The level of business insolvencies remained at pre-crisis levels during 2016 – though an increase in the final quarter was the first in five years, according to statistics from the Insolvency Service released today.
While insolvencies are now lower than before the financial crisis, 2017 could be more challenging, according to Richard Wolff, the North West Chair of the insolvency and restructuring trade body R3.
The 2016 figures were skewed by the inclusion of almost 1,800 interconnected companies but excluding these, they show that there were 14,706 company insolvencies in 2016, broadly unchanged from the year before.
Richard Wolff, who is also Head of Corporate Recovery and Insolvency at law firm JMW, said: “Despite a number of challenges for businesses in 2016 – the fall in the value of the pound since June’s EU referendum and the introduction of the National Living Wage among them – there is still a lot of downward pressure on corporate insolvency numbers.
“Businesses are enjoying a significant safety net: patient creditors, record-low borrowing costs and an increased focus by the insolvency and restructuring profession on early intervention. R3’s regular surveys of business distress have found that key signs of business distress are near their record lows.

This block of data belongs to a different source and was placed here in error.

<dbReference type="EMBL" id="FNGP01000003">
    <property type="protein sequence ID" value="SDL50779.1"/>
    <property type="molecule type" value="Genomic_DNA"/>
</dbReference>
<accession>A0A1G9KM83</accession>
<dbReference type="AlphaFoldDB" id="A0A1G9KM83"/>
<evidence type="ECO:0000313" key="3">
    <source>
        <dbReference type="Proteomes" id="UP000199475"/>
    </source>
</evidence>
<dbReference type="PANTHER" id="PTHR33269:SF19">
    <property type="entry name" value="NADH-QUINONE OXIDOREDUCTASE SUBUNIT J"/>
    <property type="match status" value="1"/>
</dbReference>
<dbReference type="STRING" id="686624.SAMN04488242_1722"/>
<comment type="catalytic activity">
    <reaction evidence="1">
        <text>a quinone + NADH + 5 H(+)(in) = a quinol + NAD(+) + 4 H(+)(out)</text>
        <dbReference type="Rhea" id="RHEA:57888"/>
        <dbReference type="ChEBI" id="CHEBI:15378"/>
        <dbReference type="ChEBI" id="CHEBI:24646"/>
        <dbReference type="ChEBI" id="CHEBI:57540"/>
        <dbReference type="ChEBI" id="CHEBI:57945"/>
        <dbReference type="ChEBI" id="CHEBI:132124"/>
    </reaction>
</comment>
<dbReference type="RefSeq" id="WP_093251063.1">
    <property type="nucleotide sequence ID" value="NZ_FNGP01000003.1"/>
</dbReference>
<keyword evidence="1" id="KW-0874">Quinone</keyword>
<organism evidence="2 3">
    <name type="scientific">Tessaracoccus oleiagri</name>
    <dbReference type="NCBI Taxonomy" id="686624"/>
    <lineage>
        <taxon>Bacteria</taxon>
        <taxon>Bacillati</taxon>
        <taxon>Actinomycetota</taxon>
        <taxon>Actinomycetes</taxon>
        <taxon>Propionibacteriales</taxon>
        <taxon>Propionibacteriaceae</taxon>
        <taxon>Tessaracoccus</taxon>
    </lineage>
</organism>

“The fall in the value of the pound since the summer will undoubtedly have been a shock to some smaller businesses though – almost half our members have said Brexit has come up in discussion with struggling businesses since June.
“After half a decade of falling insolvencies, insolvency levels are lower now than they were even before the financial crisis. However, the decline now seems to have stalled and we’ve had the first increase in insolvencies since 2011.
“2017 will be an important test: many larger firms will have been protected from the pound’s fall by currency hedges or long-term fixed-price contracts, but these will unwind or end this year. Businesses have been buoyed by resilient consumer spending since the EU referendum but much of this is on the back of increased borrowing – it’s not clear how sustainable this will be.”
The figures show the number of individuals becoming insolvent rose in 2016 but remained at its second-lowest level in 11 years. During the year, 90,930 entered an insolvency procedure, up by 13% in 2015.
Richard Wolff said this was because of easier access to personal insolvency procedures. “It’s not necessarily that more people have needed a personal insolvency procedure, but that more people are able to enter a debt solution appropriate to their situation.”